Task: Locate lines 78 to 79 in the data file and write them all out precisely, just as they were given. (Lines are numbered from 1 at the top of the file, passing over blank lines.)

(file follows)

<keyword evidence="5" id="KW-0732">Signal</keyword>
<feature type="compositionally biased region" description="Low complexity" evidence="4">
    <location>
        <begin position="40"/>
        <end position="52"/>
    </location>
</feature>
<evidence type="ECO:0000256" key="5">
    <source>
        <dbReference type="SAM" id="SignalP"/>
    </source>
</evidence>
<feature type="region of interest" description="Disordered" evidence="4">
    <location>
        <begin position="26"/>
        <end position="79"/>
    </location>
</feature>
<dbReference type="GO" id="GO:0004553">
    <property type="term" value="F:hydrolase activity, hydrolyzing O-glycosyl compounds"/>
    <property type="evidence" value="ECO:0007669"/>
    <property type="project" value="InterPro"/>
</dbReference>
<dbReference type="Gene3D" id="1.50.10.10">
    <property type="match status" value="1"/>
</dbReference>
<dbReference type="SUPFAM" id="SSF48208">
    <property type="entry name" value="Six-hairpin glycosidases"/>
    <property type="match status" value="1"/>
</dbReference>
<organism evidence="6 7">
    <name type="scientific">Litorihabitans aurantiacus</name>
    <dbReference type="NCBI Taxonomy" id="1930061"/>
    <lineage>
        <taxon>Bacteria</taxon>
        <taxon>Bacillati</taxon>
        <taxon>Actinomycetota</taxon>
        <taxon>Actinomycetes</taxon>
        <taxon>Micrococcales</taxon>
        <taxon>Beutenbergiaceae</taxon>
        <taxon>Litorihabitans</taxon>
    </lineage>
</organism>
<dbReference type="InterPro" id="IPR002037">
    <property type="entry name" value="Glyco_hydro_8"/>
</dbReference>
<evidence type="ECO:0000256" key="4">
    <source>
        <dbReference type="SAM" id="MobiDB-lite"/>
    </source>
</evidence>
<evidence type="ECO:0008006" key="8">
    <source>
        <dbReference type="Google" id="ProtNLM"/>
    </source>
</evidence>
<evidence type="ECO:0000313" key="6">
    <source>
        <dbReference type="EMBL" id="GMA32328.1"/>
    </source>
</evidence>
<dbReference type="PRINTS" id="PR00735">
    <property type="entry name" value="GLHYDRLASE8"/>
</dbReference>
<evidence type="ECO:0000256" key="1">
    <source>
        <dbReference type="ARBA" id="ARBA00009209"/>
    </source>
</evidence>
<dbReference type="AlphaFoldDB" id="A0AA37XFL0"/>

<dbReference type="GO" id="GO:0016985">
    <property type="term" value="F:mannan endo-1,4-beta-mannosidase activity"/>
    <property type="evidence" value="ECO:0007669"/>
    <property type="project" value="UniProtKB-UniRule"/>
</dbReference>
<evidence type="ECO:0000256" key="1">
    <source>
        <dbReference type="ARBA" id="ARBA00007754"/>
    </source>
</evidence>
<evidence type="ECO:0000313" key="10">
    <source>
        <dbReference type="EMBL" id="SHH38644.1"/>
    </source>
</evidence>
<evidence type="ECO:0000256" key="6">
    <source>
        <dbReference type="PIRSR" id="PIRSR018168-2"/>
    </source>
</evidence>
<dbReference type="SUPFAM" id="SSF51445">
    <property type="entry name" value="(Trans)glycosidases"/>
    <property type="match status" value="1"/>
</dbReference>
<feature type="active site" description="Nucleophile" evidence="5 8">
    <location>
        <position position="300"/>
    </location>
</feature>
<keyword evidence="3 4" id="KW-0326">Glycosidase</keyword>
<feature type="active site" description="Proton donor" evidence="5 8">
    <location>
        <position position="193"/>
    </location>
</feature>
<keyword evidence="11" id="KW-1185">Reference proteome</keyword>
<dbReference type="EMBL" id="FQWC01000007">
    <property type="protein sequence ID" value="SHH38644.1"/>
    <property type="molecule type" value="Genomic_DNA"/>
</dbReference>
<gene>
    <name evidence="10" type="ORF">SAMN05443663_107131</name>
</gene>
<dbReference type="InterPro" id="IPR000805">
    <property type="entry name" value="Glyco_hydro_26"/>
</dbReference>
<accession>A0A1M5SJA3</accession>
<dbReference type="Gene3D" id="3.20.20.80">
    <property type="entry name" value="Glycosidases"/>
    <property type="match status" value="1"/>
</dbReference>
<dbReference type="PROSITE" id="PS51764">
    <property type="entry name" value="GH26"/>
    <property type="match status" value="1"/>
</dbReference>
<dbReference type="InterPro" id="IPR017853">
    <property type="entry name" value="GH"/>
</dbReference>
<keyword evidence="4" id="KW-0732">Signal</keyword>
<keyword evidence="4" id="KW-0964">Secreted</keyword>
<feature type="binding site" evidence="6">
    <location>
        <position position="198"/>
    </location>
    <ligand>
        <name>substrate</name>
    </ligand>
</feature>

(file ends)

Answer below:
        <dbReference type="ARBA" id="ARBA00007754"/>
    </source>